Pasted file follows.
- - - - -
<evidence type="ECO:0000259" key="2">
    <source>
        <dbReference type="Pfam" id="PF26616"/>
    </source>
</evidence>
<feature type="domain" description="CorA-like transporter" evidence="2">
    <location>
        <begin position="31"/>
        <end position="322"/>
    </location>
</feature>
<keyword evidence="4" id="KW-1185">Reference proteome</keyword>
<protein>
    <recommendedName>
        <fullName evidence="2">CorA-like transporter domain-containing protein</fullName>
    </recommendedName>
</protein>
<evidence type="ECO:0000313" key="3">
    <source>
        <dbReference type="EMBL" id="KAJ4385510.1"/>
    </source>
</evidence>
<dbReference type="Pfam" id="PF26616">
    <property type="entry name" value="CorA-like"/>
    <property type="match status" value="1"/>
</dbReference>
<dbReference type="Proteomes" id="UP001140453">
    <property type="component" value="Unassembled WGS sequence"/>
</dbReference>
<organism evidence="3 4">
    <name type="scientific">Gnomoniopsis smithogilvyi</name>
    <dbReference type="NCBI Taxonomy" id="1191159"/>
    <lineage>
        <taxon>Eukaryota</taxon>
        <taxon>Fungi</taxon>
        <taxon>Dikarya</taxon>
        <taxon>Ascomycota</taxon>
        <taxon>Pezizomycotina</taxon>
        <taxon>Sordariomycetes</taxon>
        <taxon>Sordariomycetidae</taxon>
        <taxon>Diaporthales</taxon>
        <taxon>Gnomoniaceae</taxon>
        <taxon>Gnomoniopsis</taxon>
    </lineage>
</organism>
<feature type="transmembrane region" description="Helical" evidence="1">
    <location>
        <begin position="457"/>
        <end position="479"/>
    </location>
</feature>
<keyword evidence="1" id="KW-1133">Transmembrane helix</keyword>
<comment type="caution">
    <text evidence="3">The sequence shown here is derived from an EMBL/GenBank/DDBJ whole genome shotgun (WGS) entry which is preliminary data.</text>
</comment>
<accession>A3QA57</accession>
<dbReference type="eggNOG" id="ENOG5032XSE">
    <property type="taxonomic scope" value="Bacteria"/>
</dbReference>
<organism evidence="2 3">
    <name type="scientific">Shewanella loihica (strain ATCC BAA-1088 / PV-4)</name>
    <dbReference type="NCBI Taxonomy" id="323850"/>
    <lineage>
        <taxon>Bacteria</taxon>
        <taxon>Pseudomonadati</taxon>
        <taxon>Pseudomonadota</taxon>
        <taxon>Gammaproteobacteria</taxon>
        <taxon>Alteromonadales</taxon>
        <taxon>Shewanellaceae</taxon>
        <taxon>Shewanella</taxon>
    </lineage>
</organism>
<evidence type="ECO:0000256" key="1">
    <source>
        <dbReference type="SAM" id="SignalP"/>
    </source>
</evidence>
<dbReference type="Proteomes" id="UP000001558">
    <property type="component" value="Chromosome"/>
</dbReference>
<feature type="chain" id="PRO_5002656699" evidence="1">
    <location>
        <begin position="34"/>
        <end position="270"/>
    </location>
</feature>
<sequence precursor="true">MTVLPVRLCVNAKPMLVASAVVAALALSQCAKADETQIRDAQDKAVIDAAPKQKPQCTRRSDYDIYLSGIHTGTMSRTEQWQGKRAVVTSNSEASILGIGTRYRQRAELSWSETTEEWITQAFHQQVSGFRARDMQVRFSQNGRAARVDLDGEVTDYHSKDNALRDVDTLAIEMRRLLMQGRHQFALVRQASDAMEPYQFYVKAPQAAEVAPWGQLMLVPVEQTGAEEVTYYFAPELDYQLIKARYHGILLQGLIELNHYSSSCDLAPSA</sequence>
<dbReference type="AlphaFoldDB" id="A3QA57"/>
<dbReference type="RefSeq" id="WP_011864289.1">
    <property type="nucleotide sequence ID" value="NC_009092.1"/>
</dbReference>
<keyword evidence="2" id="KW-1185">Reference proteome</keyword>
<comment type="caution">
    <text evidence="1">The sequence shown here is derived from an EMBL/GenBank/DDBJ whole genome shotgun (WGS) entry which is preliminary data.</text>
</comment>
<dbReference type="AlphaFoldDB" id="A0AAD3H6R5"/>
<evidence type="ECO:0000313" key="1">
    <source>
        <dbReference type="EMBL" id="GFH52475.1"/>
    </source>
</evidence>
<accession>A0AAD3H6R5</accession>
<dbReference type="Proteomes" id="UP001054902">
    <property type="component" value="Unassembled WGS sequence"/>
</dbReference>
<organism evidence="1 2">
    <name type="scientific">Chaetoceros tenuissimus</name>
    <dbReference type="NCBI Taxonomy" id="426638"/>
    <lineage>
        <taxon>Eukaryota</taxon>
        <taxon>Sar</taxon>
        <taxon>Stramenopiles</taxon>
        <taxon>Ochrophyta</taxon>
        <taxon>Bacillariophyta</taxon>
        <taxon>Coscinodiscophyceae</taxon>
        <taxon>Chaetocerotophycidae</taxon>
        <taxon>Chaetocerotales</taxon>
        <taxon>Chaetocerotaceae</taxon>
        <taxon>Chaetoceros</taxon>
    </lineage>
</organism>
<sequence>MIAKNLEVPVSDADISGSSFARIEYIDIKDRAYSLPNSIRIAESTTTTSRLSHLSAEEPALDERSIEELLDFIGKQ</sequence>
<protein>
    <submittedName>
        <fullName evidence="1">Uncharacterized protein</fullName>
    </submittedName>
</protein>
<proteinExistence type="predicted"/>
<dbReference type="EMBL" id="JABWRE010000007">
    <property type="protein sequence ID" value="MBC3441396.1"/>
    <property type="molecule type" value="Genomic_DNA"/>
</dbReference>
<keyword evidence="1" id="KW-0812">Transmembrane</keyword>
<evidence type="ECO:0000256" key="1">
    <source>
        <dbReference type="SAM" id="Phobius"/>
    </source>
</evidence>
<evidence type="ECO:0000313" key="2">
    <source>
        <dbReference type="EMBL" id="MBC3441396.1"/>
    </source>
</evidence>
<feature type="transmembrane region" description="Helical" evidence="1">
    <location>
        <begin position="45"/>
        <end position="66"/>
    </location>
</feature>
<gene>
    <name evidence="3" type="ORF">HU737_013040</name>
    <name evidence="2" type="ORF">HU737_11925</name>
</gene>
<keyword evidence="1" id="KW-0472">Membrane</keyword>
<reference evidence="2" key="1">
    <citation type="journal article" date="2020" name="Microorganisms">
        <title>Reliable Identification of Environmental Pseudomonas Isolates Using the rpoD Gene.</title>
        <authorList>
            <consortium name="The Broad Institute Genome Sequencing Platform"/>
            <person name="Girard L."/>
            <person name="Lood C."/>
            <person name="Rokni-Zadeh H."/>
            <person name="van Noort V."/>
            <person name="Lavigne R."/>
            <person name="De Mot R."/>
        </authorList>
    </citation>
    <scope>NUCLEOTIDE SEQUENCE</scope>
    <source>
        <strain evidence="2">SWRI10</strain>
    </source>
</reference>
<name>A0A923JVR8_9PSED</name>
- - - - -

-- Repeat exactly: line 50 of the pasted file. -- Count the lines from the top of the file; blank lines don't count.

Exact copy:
    </location>